Election season is upon us. This is a time when a spotlight is shone on the issues most pressing to Canadians as they are brought to light on the national stage. Our national leaders debate these issues and present their plans to solve them. There is one critical issue that is not getting the attention it deserves, however. That issue is youth mental health.

Canada’s youth mental health statistics are staggering. An estimated 10%-20% of youth in Canada suffer from a mental illness or disorder. Suicide is the second leading cause of death among 15-24 year olds in Canada. This accounts for 24% of all deaths in this age bracket, making this the third highest suicide rate in the industrialized world. Furthermore, only 20% of youth who need mental health services receive them. This crisis is even more pronounced in New Brunswick where the hospitalization rate for youth suffering from mental health related issues is nearly double the national average.

Youth mental health is clearly an issue that demands attention. A recent poll shows that 96% of Canadians think improving access to mental health services is important and one third list it as an important election policy. This is an issue that Canadians care about, but what are our political candidates saying about this? In the days leading up to the federal election, mental health should be a hot button issue. Shockingly however, very little about it has been said on the campaign trails and in official platform materials. Mental health was not even a featured topic in any of the debates.

The problem is more than just the shortage of discussions on youth mental health. It is the lack of substance in these discussions. The four major political parties all mention mental health in their official platforms, with each promising to make mental health services more accessible and affordable. This is great, but it is as if these paragraphs are simply inserted in their campaign materials so the parties can say they have something in their platforms about mental health. How exactly is this going to be accomplished? Where are the concrete plans? The Canadian Institute for Health Information identifies four gaps in mental health care delivery: service availability, service integration, timely access, and the transition between child/youth and adult services. One way to shrink the service availability gap is by fairly compensating mental health service providers. In New Brunswick, front-line service providers are grossly overworked and underpaid. One agency serving at-risk youth said that 2018 marked the worst year for recruiting and retaining staff in recent memory. No doubt low wages played a part in this. The New Brunswick median wage for mental health workers is the lowest in the country at $15.85 an hour. That is over five dollars below the national median. This is simply unacceptable. If mental health services for our youth are to be accessible, there must be sufficient and qualified people to provide these services. These professionals should be fairly compensated for what can be very physically, emotionally, and mentally taxing work. Higher pay would help attract and retain higher skilled staff to work with these youth while also improving the quality and accessibility of the services they deliver.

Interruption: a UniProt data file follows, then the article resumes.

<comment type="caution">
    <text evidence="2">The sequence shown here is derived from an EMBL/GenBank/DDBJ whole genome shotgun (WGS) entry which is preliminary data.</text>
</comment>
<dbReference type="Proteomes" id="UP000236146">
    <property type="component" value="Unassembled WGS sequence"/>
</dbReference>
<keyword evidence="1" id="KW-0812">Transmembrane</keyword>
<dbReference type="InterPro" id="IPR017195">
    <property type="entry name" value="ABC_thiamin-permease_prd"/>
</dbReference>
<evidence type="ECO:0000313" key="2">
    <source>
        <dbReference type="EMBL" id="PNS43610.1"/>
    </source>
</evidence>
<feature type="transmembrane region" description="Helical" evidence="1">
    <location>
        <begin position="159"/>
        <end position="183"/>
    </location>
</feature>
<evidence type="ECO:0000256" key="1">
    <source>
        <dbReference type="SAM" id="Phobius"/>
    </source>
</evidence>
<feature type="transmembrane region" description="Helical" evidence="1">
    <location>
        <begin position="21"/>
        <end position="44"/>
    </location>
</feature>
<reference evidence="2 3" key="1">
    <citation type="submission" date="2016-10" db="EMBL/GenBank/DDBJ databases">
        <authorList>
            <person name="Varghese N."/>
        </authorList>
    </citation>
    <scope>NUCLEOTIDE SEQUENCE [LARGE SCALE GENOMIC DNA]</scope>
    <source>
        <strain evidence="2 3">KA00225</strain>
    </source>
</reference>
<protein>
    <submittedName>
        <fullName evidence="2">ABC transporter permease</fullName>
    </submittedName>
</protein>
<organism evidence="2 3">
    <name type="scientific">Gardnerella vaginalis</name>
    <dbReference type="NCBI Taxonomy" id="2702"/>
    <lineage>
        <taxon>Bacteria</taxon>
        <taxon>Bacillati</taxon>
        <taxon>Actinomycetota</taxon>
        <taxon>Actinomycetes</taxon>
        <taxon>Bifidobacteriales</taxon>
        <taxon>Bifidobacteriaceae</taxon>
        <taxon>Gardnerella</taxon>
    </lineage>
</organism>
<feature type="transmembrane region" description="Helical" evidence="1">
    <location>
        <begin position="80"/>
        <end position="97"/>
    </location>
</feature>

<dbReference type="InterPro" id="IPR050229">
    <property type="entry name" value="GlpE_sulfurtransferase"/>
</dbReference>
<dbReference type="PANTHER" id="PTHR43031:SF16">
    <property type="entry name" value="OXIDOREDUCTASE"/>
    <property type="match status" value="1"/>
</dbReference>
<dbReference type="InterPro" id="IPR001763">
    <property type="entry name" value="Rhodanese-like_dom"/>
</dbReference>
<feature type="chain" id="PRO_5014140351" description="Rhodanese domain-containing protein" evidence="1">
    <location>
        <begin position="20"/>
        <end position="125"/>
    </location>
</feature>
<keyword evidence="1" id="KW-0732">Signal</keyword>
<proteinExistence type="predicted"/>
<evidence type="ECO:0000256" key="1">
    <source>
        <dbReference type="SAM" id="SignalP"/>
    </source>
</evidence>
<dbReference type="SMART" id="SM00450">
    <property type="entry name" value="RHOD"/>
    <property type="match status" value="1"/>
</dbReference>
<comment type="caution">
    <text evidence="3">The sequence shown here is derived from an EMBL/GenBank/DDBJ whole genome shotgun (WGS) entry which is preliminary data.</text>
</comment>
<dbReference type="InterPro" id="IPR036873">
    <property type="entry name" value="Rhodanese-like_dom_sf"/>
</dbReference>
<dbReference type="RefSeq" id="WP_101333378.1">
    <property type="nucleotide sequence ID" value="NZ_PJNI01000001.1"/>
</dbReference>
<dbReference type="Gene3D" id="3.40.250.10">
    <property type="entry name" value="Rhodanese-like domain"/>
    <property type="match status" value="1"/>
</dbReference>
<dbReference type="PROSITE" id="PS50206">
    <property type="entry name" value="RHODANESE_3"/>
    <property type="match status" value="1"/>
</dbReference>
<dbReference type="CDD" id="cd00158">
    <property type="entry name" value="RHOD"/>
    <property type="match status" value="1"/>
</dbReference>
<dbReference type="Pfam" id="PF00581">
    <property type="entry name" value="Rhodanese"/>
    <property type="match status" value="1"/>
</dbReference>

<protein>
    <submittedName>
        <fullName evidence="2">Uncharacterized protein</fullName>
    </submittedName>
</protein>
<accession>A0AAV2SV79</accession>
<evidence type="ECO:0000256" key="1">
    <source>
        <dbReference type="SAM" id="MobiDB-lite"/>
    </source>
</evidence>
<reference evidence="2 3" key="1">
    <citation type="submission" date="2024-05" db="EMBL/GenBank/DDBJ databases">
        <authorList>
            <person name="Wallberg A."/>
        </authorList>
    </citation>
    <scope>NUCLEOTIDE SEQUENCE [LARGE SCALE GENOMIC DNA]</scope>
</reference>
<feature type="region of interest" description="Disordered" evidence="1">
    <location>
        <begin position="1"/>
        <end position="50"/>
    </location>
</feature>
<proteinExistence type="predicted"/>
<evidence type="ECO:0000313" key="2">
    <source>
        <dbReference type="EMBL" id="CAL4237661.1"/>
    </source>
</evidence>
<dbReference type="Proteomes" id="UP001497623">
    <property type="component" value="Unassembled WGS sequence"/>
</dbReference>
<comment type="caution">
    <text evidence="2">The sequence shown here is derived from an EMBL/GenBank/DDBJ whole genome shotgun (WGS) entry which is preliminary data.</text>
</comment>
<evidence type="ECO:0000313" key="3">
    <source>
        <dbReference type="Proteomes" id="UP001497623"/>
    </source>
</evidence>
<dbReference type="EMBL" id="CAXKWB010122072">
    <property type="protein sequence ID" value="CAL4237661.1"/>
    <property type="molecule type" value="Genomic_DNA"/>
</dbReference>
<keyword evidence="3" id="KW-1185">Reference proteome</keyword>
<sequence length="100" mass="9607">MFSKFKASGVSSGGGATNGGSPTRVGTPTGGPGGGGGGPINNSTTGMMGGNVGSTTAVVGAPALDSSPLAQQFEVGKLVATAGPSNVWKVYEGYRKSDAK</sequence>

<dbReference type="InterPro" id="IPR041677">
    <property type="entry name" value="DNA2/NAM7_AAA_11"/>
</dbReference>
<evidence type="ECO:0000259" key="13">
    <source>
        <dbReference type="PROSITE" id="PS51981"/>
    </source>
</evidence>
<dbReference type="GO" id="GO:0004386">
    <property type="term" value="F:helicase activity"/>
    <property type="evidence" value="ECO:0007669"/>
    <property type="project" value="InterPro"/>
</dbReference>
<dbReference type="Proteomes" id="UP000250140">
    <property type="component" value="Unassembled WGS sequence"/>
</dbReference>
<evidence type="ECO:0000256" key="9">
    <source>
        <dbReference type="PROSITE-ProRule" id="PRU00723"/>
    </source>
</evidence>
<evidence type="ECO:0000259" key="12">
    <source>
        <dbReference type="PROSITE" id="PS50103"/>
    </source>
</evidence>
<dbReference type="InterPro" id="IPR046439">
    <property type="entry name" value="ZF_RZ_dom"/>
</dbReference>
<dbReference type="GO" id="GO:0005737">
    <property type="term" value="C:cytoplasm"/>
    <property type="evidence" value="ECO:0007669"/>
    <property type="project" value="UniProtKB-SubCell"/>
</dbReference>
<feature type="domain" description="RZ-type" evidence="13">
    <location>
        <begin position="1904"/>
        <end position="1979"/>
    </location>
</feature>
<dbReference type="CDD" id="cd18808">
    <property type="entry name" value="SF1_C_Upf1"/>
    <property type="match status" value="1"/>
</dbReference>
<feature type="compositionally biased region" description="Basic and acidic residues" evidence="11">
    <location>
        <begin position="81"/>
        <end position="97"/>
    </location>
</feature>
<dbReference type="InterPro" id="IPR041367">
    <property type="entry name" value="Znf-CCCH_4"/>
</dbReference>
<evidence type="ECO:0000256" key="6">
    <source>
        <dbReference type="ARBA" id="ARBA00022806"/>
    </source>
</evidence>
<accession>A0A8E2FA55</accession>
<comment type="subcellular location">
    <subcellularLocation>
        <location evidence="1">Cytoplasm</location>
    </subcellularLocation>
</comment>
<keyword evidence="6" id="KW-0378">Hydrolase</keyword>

Another way to address the service availability problem is by decentralizing youth mental health service organizations. Advocates at a recent community meeting hosted by Partners for Youth expressed their desire to see health and support services for youth spread throughout the province in various communities instead of in one central location. By spreading these support services throughout the province, they become much more accessible to youth living in rural areas and to families who cannot afford to travel long distances to get services for their children. Section 7 of Canada’s Charter of Rights and Freedoms states: “Everyone has the right to life, liberty and security of the person and the right not to be deprived thereof except in accordance with the principles of fundamental justice.” With the lack of current government plans, it is hard to see how these rights are being upheld for youth suffering from mental health issues. By not having timely and sufficient access to the care that they need, young people with mental health issues are being barred to their right to life, liberty and security of the person. Politicians will say that progress is being made. New Brunswick Premier Blaine Higgs acknowledged in a recent interview that there is a mental health crisis in this province. He calls for action and a “meaningful response” to this crisis. Indeed, some meaningful measures have  been taken. Earlier this year, wage increases across New Brunswick benefitted 10,000 workers providing direct services to vulnerable people, including those with mental health issues. This is a step in the right direction. However, even with this wage increase, New Brunswick is still nearly two dollars an hour behind the next lowest province. There is still much work to be done.

Youth mental health is a national crisis with its effects being felt especially strongly in New Brunswick. Mental health issues should be more than just a political talking point at any time, but especially now as the federal election is quickly approaching. Youth mental health should be at the forefront of our national leaders’ policies with concrete goals and realistic action plans put forward to meet these goals. Politicians running for a seat in Parliament need to know that this is an issue that cannot be ignored or simply glossed over. Now is time to stand up for the mental health needs of Canada’s young people and put pressure on our political leaders to make this a prominent issue in their platforms. Canada’s youth deserve it.